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Legislative Requirements




The International Safety Management Code


“International Safety Management (ISM) Code” means the International Management Code for the Safe Operation of Ships and for Pollution Prevention as adopted and as may be amended by the IMO. 

“Company” means the Owner of the ship or any other organization or person such as the Manager, or the Bareboat Charterer, who has assumed the responsibility for operation of the ship from the Shipowner and who on assuming such responsibility has agreed to take over all the duties and responsibility imposed by the Code. 

“Administration” means the Government of the State whose flag the ship is entitled to fly. 


The objectives of the Code are to ensure safety at sea, prevention of human injury or loss of life, and avoidance of damage to the environment, in particular, to the marine environment, and to property. 

Safety management objectives of the Company should: 
 1. Provide for safe practices in ship operation and a safe working environment;

2. Establish safeguards against all identified risks; and

3. Continuously improve safety management skills of personnel ashore and aboard ships, including preparing for emergencies related both to safety and environmental protection.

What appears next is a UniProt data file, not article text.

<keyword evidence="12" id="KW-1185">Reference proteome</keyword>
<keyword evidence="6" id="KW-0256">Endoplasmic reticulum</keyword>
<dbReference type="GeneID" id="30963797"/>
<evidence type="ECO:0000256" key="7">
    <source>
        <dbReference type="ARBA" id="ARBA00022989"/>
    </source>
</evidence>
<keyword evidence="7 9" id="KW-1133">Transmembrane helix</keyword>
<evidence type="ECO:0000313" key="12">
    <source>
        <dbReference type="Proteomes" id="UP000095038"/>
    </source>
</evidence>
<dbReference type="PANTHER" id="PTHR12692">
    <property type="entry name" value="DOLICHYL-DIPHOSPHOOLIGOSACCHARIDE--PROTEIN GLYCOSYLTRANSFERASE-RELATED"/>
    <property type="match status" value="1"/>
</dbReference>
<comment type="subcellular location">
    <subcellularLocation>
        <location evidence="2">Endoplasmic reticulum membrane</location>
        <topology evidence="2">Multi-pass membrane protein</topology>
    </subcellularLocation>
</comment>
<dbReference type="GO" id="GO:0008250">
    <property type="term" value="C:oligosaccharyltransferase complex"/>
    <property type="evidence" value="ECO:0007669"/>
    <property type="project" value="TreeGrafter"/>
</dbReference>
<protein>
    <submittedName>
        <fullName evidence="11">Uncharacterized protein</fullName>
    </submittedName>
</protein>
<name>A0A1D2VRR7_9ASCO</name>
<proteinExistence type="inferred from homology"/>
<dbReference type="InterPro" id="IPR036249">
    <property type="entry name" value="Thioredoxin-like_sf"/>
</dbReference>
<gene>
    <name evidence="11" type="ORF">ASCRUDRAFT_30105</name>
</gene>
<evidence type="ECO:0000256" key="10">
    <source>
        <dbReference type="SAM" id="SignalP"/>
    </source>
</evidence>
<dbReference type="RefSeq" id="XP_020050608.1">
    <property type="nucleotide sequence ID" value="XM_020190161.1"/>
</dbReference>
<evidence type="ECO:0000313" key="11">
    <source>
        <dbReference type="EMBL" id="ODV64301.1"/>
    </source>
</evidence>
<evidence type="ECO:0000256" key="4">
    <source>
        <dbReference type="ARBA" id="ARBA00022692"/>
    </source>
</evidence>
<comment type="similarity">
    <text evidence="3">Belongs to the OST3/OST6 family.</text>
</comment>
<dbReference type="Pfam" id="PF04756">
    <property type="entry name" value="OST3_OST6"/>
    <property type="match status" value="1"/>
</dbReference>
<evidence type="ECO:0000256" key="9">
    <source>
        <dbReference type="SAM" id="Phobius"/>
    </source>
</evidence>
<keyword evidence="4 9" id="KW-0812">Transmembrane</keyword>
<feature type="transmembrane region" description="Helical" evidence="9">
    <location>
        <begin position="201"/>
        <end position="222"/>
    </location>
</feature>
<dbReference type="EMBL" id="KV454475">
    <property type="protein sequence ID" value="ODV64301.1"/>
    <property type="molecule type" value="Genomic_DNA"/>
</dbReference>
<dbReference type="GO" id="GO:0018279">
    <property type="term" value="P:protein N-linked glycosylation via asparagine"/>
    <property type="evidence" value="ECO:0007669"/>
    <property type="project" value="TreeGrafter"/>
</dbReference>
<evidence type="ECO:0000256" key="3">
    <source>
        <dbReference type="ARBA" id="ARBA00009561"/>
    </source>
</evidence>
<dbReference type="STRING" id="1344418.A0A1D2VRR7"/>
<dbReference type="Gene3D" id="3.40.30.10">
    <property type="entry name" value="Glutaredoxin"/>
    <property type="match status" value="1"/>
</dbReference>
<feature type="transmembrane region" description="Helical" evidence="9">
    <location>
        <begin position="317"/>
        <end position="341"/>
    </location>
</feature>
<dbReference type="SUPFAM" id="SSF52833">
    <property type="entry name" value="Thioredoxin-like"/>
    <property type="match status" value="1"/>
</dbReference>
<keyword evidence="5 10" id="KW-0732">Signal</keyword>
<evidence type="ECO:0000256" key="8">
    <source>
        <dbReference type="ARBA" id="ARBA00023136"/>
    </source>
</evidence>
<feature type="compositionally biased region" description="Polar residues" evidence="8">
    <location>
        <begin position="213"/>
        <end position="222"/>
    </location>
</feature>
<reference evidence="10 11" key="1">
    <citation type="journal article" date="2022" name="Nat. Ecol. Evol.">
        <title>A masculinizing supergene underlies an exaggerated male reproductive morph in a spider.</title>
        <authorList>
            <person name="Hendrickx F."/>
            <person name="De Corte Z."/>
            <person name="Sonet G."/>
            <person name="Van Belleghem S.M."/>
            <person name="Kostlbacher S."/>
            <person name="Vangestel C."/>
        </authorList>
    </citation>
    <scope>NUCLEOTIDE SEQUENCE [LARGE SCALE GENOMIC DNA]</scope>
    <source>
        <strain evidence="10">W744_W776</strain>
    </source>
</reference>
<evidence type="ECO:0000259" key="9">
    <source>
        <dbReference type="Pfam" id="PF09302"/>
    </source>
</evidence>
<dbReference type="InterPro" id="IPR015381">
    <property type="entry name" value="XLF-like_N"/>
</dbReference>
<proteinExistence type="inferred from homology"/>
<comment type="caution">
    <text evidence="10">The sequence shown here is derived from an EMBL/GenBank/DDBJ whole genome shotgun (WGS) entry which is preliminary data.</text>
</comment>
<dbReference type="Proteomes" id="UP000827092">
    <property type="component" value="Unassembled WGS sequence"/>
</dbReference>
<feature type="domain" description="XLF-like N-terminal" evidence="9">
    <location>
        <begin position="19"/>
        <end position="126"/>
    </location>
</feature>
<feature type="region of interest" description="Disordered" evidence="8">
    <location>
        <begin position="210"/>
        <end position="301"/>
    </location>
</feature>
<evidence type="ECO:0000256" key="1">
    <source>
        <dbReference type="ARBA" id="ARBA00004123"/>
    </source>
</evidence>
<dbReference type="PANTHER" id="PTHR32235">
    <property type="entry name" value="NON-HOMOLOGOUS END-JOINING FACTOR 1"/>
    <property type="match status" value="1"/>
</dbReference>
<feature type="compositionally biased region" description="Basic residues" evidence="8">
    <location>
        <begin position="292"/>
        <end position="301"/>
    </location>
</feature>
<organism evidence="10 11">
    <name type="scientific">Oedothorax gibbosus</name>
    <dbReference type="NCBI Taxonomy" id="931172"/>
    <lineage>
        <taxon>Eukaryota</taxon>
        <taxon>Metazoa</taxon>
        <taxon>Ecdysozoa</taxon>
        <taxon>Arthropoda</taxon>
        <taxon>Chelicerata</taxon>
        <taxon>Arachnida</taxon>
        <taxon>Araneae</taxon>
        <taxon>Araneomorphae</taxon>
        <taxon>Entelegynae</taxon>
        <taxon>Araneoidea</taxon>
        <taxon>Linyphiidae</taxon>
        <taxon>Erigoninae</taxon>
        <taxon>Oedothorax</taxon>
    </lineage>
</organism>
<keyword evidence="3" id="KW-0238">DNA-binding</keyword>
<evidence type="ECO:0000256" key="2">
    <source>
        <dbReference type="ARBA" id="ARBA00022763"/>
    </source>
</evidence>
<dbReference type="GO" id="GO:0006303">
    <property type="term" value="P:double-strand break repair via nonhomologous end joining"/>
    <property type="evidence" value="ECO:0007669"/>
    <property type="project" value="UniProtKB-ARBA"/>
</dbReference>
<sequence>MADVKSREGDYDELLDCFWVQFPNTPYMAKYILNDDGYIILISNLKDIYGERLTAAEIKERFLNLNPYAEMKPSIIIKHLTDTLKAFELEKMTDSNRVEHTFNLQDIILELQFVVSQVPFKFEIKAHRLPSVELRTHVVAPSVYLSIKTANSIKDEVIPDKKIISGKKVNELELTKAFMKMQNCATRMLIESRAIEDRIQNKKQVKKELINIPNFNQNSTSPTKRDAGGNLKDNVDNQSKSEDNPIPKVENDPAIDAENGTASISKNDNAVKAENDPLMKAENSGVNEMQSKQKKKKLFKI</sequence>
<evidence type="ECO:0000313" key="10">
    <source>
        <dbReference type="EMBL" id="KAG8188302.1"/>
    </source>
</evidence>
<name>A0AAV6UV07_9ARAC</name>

The safety and management system should ensure: 
 Compliance with mandatory rules and regulations; and that applicable codes, guidelines and standards recommended by the Organization, Administrations, classification societies and maritime industry organizations are taken into account. 


The requirements of this Code may be applied to all ships.

Functional requirements for a Safety Management System (SMS) 

Every Company should develop, implement and maintain a Safety Management System (SMS), which includes the following functional requirements: 
 A safety and environmental protection policy; 
 Instructions and procedures to ensure safe operation of ships and protection of the environment in compliance with relevant international and flag State legislation; 
 Defined levels of authority and lines of communication between, and amongst, shore and shipboard personnel; 
 Procedures for reporting accidents and non-conformities with the provisions of this Code; 
 Procedures to prepare for and respond to emergency situations; and procedures for internal audits and management reviews. 

Safety And Environmental Protection Policy
 The Company should establish a safety and environmental protection policy, which describes how the objectives, will be achieved. 

The Company should ensure that the policy is implemented and maintained at all levels of the organization both ship based as well as shore based. 

Company Responsibilities And Authority
 If the entity who is responsible for the operation of the ship is other than the owner, the owner must report the full name and details of such entity to the Administration. 

The Company should define and document the responsibility, authority and interrelation of all personnel who manage, perform and verify work relating to and affecting safety and pollution prevention. 

The Company is responsible for ensuring that adequate resources and shore based support are provided to enable the designated person or persons to carry out their functions. 
 Designated Person (S)